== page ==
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Summary: What a wonderful thing coming home is! After a 15 mo. deployment in Iraq, this sermon was timely, with Jesus telling us about His home, the hope we can have to go there and how to get there.

Coming Home

Preached during “Reintegration” after a 15 mo. deployment of troops to Iraq from our military community.

Chuck Sligh

June 2008

The “Top Ten Reasons Heaven Will Be A Blast”’ under point I. are adapted from Steve Malones sermon by that title at http://www.sermoncentral.com/sermons/top-ten-reasons-why-heaven-is-going-to-be-a-blast-steve-malone-sermon-on-heaven-36334.asp?page=0). One or two other sources contributed to this message, but I somehow failed to record them. My apologies if you see an idea of yours in this message. I’d appreciate your contacting me so I can properly attribute.

TEXT: Please turn in your Bibles to John 14 (TO BE READ LATER)


What a wonderful thing coming home is! Many of you were away for fifteen months from home (except for your R&R time)—away from your spouse, from your children, from your church, from your belongings—from everything that has meaning to you and gives your life purpose. What did you do?—You longed for your loved ones, your home, and your things.

And what a thrill coming home was! What a blessing that you were able to come home safe and sound. What a joy to have your loved ones meet you and run to you and for you to be able to hold them in your arms and kiss and hug them in real life—not through videocam!

Homecoming is one of the most wonderful feelings in the world. But folks, as joyful and thrilling as it is to come home on this earth, that’s NOTHING compared to the thrill believers will experience when they finally come to their REAL home. I want to talk to you about that today about coming home to the place God is preparing you for—the place God saved you for and is preparing for you if you have been saved—that place we usually call heaven.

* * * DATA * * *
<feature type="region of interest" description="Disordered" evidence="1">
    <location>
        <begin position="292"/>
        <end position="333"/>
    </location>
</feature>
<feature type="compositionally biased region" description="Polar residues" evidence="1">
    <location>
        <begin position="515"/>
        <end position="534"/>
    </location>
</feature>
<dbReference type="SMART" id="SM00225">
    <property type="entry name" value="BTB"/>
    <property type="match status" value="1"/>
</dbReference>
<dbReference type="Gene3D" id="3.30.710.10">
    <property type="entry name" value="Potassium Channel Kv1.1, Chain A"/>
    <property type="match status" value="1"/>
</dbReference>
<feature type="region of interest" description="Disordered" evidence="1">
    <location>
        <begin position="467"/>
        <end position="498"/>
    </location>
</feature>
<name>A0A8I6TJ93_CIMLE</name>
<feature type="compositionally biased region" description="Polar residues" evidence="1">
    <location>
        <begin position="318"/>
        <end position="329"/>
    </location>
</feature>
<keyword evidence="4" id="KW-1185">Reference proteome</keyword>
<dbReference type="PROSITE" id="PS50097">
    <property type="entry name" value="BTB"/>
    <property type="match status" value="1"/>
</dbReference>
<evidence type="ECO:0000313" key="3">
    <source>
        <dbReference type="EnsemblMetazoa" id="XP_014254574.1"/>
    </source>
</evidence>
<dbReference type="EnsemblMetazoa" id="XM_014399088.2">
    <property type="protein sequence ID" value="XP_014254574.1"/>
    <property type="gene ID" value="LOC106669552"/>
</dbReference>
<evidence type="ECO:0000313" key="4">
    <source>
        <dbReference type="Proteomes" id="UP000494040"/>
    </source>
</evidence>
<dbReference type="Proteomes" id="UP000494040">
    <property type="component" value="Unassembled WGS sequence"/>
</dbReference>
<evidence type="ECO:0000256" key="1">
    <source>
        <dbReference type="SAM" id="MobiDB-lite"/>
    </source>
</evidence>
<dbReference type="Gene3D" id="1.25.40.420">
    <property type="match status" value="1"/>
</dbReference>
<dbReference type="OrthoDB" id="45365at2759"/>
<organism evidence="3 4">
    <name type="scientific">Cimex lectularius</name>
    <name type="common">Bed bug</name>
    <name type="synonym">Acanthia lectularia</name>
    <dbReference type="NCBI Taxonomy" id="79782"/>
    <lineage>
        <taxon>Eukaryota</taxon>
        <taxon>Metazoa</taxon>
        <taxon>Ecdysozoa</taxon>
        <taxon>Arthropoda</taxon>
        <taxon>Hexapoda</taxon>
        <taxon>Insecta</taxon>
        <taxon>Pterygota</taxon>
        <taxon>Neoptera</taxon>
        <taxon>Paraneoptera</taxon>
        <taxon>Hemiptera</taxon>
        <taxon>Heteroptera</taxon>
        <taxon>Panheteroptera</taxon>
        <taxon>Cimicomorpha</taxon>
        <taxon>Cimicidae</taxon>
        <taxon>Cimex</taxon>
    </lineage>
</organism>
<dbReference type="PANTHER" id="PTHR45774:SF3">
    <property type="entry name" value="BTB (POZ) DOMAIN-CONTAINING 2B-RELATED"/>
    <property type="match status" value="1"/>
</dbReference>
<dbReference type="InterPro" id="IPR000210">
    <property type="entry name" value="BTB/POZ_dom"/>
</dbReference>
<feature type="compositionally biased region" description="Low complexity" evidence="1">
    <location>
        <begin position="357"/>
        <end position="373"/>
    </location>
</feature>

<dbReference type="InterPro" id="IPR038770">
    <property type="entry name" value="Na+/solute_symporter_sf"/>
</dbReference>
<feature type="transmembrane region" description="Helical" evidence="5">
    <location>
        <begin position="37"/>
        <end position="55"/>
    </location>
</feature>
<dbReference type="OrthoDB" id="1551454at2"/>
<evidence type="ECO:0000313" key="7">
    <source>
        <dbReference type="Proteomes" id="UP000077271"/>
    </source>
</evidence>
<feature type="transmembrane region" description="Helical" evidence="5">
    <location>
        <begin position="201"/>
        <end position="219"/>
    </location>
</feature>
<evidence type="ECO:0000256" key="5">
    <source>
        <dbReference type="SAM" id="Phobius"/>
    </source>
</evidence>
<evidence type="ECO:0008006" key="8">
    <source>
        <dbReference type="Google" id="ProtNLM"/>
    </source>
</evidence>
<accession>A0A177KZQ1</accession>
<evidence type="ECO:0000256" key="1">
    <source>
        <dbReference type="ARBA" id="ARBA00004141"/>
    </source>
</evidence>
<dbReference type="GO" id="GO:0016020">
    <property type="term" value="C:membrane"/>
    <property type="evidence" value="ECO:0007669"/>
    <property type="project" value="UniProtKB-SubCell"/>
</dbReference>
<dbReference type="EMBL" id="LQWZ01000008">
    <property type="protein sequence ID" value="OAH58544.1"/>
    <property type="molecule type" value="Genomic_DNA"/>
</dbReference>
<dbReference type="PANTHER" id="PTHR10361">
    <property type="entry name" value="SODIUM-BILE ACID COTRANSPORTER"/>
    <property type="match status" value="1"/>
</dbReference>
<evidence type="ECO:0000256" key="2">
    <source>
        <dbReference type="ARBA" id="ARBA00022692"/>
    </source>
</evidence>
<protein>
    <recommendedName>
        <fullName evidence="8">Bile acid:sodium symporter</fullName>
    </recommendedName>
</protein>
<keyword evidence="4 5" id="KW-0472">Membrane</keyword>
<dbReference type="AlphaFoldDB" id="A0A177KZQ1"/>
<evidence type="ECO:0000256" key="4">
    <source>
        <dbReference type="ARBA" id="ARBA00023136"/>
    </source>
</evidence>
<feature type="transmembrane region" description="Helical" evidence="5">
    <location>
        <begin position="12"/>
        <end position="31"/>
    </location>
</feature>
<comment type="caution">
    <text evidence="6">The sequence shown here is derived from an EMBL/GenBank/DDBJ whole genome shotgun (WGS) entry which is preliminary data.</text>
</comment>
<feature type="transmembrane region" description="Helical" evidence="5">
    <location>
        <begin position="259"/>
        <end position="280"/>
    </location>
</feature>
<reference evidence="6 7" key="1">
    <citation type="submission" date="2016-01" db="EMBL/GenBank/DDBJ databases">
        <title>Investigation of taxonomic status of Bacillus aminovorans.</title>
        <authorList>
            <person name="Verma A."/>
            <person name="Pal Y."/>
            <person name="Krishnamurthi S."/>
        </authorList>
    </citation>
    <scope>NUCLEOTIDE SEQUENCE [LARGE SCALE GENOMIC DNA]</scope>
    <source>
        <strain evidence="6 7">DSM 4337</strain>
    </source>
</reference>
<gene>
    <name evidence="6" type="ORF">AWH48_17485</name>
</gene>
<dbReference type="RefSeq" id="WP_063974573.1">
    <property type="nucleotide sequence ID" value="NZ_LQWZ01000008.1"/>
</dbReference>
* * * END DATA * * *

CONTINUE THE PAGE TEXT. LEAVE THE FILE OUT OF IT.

In John 14 Jesus tells us about His Home, our Hope and How we can get there.

Let’s read our text, John 14:1-6 – “Let not your heart be troubled: ye believe in God, believe also in me. 2 In my Father’s house are many mansions: if it were not so, I would have told you. I go to prepare a place for you. 3 And if I go and prepare a place for you, I will come again, and receive you unto myself; that where I am, there ye may be also. 4 And whither I go ye know, and the way ye know. 5 Thomas saith unto him, Lord, we know not whither thou goest; and how can we know the way? 6 Jesus saith unto him, I am the way, the truth, and the life: no man cometh unto the Father, but by me.”


Jesus begins with calming words, words of comfort: “Let not your heart be troubled: ye believe in God, believe also in me.” He had just spoken of His own death and His disciples’ hearts were troubled. He was telling them, “Settle your hearts; still your anxious thoughts. You believe in God. Believe in Me too. Trust in God, and trust in Me.”

Then He says, “In my Father’s house are many mansions” The Greek word translated “mansions” here doesn’t mean mansions as we think of them today. It literally means a “dwelling place” or an “abode.” In fact, the identical word is translated “abode” down in verse 23 where Jesus says, “If a man love me, he will keep my words: and my Father will love him, and we will come unto him, and make our abode with him.” The key point Jesus was making was not how big a place you’re going to get, but that there’s plenty of room in His house. Overcrowding heaven is not a problem.

We don’t need to fear that we will arrive at the gates of the new Jerusalem to find “No Vacancy” signs posted on the walls of jasper. Jesus says there is room for everyone who receives God’s offer of salvation. He says, “If it were not so, I would have told you.” He has gone ahead to prepare a place for each of us. Jesus is there making our home ready for each of us right now.

What is this place called heaven like? Well, it’s not nothing like what most of us picture heaven as being. I remember witnessing to a friend in England and he said, “I don’t want to go to heaven. The thought of endless tedium, floating on clouds, with nothing to do but strum a harp sounds boring. Hell would be much more interesting to.” John Eldridge, in The Journey of Desire says, “Nearly every Christian I have spoken with has some idea that eternity is an unending church service….We have settled on an image of the never-ending sing-along in the sky, one great hymn after another, forever and ever, amen. And our heart sinks. Forever and ever? That’s it? That’s the good news? And then we sigh and feel guilty that we are not more ‘spiritual.’ We lose heart, and we turn once more to the present to find what life we can.”

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